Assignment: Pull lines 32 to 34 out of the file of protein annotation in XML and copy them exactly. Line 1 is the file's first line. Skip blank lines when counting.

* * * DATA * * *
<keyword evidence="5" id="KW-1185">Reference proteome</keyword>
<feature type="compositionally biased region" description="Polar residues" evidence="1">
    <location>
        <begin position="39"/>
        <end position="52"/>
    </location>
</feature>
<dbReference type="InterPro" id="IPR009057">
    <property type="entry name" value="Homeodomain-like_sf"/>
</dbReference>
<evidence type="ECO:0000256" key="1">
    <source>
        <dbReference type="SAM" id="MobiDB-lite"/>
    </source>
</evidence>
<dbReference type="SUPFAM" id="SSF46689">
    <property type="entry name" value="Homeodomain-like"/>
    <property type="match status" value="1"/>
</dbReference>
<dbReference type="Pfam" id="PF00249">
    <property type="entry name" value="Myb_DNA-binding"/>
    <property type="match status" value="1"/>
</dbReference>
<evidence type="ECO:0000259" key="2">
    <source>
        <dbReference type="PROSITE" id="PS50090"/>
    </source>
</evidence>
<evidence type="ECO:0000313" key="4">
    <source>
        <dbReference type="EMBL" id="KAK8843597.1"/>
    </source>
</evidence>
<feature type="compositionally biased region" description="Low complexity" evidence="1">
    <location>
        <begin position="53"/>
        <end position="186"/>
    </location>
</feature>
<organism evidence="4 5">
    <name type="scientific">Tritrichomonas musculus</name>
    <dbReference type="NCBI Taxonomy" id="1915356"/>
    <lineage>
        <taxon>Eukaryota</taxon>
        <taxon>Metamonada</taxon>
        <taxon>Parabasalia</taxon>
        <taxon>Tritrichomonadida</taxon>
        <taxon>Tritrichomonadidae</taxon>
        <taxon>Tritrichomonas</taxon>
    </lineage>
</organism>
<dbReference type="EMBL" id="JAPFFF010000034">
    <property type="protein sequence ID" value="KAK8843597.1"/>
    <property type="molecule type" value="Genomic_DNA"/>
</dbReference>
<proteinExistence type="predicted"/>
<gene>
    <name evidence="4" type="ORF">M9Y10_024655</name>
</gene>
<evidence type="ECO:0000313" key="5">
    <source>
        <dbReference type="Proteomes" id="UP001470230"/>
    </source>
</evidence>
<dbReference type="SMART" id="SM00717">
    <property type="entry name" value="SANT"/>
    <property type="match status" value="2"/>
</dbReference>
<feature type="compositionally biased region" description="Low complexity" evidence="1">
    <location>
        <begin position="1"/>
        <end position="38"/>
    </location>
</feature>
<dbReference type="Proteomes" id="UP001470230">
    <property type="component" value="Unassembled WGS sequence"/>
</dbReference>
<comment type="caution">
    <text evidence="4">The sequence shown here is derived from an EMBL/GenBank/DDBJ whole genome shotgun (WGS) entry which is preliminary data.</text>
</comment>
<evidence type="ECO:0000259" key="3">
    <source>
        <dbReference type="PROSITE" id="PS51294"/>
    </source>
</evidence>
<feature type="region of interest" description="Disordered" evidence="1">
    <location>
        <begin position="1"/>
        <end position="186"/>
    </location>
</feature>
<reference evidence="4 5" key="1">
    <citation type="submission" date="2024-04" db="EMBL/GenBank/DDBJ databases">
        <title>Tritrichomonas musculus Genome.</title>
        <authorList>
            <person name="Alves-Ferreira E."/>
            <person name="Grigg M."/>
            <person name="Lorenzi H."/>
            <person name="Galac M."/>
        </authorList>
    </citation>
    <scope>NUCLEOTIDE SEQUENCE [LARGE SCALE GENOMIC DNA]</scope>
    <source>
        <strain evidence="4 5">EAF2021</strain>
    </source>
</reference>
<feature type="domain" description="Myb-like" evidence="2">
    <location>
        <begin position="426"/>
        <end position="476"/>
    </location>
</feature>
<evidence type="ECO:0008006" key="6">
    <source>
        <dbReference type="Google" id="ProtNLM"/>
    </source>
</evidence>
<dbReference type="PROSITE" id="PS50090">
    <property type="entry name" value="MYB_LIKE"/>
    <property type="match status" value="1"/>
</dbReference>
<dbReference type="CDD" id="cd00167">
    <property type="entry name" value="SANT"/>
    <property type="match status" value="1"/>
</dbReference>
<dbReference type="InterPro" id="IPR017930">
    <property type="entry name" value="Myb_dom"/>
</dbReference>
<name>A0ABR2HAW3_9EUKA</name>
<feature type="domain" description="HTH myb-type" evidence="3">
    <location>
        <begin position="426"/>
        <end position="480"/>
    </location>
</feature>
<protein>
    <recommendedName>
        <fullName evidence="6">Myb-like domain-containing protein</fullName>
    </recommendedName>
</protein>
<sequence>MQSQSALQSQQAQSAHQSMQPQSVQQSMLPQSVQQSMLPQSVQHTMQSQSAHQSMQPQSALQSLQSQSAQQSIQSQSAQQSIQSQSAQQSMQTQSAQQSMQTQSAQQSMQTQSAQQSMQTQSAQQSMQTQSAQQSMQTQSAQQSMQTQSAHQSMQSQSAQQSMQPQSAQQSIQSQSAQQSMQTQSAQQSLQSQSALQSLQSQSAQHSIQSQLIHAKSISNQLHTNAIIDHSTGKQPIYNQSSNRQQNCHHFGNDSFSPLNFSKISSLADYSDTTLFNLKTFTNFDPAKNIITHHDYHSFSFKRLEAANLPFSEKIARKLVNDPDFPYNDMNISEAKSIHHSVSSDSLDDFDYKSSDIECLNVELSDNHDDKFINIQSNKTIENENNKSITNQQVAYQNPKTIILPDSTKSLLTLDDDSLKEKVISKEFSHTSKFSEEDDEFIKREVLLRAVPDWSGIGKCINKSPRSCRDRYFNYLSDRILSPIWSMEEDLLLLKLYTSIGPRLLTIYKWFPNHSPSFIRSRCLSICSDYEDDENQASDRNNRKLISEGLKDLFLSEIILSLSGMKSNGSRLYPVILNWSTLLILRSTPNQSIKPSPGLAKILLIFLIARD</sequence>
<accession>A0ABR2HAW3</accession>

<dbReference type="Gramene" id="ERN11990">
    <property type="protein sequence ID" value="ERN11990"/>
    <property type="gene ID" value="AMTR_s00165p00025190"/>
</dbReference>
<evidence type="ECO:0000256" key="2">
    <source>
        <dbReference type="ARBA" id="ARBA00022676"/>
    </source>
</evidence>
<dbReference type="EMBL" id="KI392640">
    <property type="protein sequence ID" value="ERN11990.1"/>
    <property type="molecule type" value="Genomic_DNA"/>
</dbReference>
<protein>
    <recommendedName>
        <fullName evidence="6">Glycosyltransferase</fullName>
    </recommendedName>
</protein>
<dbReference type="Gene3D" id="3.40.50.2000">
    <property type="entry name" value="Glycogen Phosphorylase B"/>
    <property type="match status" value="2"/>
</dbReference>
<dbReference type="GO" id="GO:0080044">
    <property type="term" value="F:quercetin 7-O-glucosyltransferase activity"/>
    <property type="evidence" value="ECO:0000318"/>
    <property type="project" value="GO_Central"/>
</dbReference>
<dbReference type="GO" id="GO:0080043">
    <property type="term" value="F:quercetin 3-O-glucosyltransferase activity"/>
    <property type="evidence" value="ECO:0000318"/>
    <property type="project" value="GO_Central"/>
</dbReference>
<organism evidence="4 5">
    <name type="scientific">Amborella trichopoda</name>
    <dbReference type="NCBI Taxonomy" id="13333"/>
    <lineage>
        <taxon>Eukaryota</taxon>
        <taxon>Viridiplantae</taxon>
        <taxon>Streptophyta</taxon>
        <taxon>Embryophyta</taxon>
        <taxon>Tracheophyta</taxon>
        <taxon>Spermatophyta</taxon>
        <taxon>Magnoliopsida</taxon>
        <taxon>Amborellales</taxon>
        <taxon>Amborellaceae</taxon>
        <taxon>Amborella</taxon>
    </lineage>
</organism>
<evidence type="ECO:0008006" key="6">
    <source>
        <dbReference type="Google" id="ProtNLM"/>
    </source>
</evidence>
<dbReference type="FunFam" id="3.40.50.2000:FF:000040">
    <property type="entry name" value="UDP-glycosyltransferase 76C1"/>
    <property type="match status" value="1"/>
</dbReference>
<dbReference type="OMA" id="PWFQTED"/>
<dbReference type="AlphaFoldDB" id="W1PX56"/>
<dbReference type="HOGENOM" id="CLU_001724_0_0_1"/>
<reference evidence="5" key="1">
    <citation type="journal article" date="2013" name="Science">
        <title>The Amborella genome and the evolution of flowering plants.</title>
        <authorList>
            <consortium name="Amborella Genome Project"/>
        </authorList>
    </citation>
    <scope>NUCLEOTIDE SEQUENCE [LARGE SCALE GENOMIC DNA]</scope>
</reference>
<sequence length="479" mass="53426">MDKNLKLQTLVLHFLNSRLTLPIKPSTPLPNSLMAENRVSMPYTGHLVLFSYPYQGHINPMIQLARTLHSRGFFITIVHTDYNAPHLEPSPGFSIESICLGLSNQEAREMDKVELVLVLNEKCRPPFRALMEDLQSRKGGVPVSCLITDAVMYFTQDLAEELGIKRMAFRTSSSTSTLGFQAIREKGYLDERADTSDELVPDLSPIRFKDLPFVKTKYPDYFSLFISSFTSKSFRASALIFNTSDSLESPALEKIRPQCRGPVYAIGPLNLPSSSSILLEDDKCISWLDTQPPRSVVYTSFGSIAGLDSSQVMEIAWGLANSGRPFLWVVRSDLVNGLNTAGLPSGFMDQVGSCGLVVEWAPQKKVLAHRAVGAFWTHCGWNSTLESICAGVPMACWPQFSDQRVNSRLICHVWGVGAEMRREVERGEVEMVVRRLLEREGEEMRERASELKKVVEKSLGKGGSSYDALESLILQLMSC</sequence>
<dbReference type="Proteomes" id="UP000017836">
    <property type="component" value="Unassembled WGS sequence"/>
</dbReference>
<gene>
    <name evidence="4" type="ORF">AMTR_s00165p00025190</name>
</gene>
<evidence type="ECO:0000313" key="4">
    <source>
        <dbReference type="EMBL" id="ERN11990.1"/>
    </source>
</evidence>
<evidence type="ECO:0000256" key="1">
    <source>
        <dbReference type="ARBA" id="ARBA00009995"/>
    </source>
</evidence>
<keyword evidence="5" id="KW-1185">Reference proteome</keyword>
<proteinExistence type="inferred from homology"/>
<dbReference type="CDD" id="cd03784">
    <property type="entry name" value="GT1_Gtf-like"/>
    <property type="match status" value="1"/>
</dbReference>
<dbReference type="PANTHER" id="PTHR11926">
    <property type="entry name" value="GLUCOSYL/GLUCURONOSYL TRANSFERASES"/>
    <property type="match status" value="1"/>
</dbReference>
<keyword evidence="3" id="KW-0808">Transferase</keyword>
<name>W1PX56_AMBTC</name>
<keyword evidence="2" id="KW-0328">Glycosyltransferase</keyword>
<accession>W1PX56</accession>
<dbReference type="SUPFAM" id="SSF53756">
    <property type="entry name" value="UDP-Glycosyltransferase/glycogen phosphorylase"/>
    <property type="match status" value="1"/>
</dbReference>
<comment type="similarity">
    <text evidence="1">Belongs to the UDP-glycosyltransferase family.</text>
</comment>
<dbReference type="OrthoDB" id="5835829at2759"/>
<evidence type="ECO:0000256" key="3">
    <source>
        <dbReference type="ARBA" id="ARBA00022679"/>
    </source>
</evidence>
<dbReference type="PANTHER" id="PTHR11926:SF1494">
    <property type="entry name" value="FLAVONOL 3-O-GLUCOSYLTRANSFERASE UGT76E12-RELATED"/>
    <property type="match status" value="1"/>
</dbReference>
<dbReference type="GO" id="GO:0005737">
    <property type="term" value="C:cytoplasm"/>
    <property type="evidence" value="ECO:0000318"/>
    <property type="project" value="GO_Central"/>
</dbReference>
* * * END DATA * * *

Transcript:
    </source>
</evidence>
<feature type="compositionally biased region" description="Low complexity" evidence="1">